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A fair fight? Three versus one on the benches for Sundowns versus Chiefs

Mamelodi Sundowns coaches Steve Komphela, Rulani Mokwena and Manqoba Mnqgithi during their MTN8 quarterfinal against Bloemfontein Celtic at Lucas Moripe Stadium in Pretoria on October 18, 2020.
Mamelodi Sundowns coaches Steve Komphela, Rulani Mokwena and Manqoba Mnqgithi during their MTN8 quarterfinal against Bloemfontein Celtic at Lucas Moripe Stadium in Pretoria on October 18, 2020.
Image: Samuel Shivambu/ Backpagepix/ Gallo Images

It doesn’t seem a fair fight. Not only do big-spending Mamelodi Sundowns have more player power, they also have three head coaches to one on the bench when they meet Kaizer Chiefs in Saturday’s DStv Premiership-opener at FNB Stadium.

Of course, that’s a tongue in cheek assessment because everyone knows it is not the number of coaches on a bench that makes for a good coaching staff.

And it would take quite a few coaches put together to match four-time league winner Gavin Hunt’s trophy pedigree possessed on his own, as he embarks on his first season seeking more such success at Chiefs.

In fact, as head coaches, Sundowns’ new holy trinity who have replaced Pitso Mosimane – Manqoba Mngqithi, Steve Komphela and Rulani Mokwena – have just one trophy between them. Mngqithi, though, who won that cup with a famous 6-0 thrashing by Lamontville Golden Arrows of Ajax Cape Town in the 2009 MTN8 final, also wracked up plenty of trophies as assistant to Mosimane at Downs – 11 in eight years.

SowetanLIVE sister publication TimesLIVE digs deeper in to the relative qualities possessed by the two sets of benches in Saturday’s 2020-21 league opener:

• Gavin Hunt – Kaizer Chiefs

Hunt’s trophy record speaks for itself and, of course, given Chiefs have notoriously not won one in five seasons, that was the reason he was hired last month.

He started with the Absa Cup at Moroka Swallows in 2004, and then won the PSL three times in succession at SuperSport United from 2008 to 2010, where he also won the 2012 Nedbank Cup. At Bidvest Wits Hunt won the 2016 MTN8, 2016-17 PSL and 2017 Telkom Knockout to make it eight career top-flight trophies.

Pragmatic, no-frills and no-nonsense, disciplinarian Hunt builds tough teams on lines of rigid organisation. He puts results first, though his reputation for unattractive football is also unfair, because SuperSport and Wits could certainly be fast and exciting under him.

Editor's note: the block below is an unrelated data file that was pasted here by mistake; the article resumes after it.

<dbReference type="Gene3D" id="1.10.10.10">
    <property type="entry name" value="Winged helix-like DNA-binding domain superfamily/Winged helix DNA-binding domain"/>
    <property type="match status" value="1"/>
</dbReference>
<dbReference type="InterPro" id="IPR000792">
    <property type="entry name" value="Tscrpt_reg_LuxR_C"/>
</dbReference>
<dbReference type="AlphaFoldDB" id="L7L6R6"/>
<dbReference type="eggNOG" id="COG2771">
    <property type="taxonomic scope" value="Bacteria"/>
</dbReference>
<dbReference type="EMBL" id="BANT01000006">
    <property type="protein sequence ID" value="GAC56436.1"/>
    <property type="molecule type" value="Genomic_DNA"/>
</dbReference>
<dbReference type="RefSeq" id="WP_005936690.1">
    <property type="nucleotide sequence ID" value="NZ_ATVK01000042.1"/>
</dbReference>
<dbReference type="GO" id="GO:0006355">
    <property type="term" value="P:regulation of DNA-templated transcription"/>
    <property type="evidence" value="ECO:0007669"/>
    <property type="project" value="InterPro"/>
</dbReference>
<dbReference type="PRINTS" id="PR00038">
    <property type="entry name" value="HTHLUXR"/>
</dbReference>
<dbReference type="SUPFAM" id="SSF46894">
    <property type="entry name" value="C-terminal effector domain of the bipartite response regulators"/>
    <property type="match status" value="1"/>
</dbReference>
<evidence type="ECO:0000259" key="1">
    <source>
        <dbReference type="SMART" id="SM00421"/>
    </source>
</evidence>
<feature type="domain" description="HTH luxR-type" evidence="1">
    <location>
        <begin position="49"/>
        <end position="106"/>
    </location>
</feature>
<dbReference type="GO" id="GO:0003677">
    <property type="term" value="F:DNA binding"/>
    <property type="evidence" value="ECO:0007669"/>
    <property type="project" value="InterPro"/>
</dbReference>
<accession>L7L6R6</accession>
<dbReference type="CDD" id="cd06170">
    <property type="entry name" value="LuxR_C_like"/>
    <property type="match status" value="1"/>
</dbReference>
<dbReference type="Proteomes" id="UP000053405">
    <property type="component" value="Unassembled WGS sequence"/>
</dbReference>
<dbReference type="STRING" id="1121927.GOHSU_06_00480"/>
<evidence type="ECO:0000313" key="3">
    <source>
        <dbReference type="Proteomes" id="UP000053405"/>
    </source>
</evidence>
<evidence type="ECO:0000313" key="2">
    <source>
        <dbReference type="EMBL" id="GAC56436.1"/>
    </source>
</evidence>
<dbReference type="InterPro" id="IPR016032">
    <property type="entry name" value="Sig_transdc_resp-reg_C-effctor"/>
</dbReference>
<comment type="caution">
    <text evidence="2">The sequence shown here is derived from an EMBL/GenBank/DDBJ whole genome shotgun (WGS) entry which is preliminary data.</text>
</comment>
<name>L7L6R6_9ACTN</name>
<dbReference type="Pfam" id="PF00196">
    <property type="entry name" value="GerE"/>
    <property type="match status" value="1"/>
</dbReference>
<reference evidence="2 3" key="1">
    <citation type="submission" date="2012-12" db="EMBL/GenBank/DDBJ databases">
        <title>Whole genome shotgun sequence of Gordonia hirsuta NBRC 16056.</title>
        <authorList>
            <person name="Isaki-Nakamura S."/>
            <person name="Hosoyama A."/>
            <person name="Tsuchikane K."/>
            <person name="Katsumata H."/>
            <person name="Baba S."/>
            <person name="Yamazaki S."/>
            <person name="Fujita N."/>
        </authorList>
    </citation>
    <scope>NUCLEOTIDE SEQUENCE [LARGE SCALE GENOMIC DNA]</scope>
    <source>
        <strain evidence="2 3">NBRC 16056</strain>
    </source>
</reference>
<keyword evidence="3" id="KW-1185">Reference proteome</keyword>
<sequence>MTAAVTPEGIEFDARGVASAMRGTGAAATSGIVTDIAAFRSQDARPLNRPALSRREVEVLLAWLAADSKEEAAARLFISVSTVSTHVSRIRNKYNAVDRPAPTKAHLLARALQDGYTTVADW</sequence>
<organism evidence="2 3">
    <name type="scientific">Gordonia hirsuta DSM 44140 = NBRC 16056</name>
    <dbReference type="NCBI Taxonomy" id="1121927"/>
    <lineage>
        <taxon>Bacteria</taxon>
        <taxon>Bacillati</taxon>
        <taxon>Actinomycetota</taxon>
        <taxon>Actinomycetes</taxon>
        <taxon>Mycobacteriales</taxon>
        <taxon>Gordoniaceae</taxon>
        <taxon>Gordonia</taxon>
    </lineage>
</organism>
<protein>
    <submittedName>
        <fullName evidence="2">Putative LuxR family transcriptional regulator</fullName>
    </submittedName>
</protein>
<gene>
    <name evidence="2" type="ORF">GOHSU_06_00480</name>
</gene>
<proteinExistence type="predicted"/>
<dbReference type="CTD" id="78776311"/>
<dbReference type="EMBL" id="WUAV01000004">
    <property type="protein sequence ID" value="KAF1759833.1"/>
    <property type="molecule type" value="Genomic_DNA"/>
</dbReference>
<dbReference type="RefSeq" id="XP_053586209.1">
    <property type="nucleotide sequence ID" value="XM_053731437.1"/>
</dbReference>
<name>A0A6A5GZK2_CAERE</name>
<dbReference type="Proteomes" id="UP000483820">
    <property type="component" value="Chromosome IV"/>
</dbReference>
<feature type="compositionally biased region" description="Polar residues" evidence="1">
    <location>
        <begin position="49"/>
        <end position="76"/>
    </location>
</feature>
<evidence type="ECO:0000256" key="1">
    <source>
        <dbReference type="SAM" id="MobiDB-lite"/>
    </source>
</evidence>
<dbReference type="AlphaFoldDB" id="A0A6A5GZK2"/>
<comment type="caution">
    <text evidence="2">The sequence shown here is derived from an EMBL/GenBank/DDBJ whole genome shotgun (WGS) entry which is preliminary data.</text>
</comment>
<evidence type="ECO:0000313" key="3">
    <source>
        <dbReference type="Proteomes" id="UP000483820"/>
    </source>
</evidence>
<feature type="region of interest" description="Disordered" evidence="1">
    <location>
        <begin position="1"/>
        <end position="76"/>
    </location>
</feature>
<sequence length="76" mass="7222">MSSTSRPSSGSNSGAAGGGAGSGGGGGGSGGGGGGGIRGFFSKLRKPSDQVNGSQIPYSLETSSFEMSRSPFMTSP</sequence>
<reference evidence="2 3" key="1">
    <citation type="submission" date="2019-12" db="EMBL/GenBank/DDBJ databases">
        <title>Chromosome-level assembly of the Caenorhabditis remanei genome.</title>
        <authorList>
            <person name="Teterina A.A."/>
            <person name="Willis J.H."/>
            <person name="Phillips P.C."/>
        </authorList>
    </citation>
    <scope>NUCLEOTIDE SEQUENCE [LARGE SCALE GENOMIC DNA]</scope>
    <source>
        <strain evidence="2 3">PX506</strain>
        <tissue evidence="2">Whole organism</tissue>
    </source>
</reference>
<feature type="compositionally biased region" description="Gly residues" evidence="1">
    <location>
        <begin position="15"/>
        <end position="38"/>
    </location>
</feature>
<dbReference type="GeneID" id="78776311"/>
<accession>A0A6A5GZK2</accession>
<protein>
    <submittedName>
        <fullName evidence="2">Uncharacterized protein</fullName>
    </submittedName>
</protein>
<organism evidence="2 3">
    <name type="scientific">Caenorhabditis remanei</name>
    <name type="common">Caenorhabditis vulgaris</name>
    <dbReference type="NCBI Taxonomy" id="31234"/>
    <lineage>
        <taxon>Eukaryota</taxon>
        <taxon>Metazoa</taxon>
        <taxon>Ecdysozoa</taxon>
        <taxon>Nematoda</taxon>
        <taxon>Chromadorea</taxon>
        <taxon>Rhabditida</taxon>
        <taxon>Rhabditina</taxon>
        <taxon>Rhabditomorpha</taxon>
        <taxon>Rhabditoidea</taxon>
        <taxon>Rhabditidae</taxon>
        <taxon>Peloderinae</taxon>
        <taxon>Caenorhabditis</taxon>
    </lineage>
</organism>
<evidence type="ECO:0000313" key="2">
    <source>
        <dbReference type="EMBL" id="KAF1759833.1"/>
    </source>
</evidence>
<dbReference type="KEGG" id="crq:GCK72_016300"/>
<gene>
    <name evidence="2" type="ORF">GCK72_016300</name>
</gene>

Hunt will not have too much to do beating Chiefs into shape, as predecessor Ernst Middendorp steered a relatively limited squad to an improbable second place in 2019-20.

Chiefs also have their own trio brainstrust, though Hunt’s young assistants Arthur Zwane and Dillon Sheppard seem more prospects to groom than Sundowns’ more experienced threesome.

Hunt seems certain to win trophies at a team with Chiefs’ facilities with tried and tested methods that have brought silverware before, even with squad challenges and a two-window transfer ban from Fifa. He is used to challenging the big three with relatively limited resources.

• Manqoba Mngqithi, Steve Komphela and Rulani Mokwena – Mamelodi Sundowns

The three have a wealth of experience between them, especially Mngqithi and Komphela.

Mngqithi has been the quiet, hardly recognised, knowledgeable presence behind Mosimane’s unprecedented success at Downs for the past eight years. Mosimane’s departure to Al Ahly this month opened the way for a well-deserved more senior role – if perhaps a little reluctantly from the unassuming Mngqithi – at Downs.

The former AmaZulu and Arrows coach added to his 2009 MTN8 win with five league titles working with Mosimane at the Brazilians, and the 2016 Caf Champions League trophy. They also won the 2015 and 2020 Nedbank Cups, 2015 and 2019 Telkom Knockouts, and the 2016 Caf Super Cup, for 11 trophies added to Downs’ cupboard in all.

Komphela, arriving from Arrows, is the new man to Downs in the triumvirate. He has been unfortunate to not win a trophy but always achieved strong results and brought through numerous talents at the clubs of his playing career, Free State Stars and Chiefs; Maritzburg United, Arrows, and Manning Rangers. He was involved in national team structures as Under-23 coach, and a Bafana Bafana assistant and caretaker-coach.

Mokwena is the youngest in the trio by far in age (33) and experience, the coaching prodigy having served as assistant to Mosimane at Sundowns, then Milutin Serdojevic at Orlando Pirates, then Bucs’ caretaker last season, and a game “on loan” as a head coach at Chippa United. At times fiery, but also young and technological and with immense talent, Mokwena will relish making an input to the senior structure at the Brazillians.

All three are well aware of the best traditions of Sundowns of beautiful, technical, skills-based, winning football that brings trophies. All three had a close relationship with Mosimane, and will aim for continuity in carpet, passing football tactics, enabled by a tough midfield and organised defence.

The big question with the three – and it’s been endlessly interrogated on social media and the radio and TV chat shows – of course is: does too many cooks spoil the broth?

Mngqithi, Komphela and Mokwena seem intent on not letting it, and harnessing the sparks that seem certain to fly from their vastly differing personalities into a harmonious, purring, powerful engiune with the awesome player power they have at their disposal. It will be fascinating to see how the experiment pans out.

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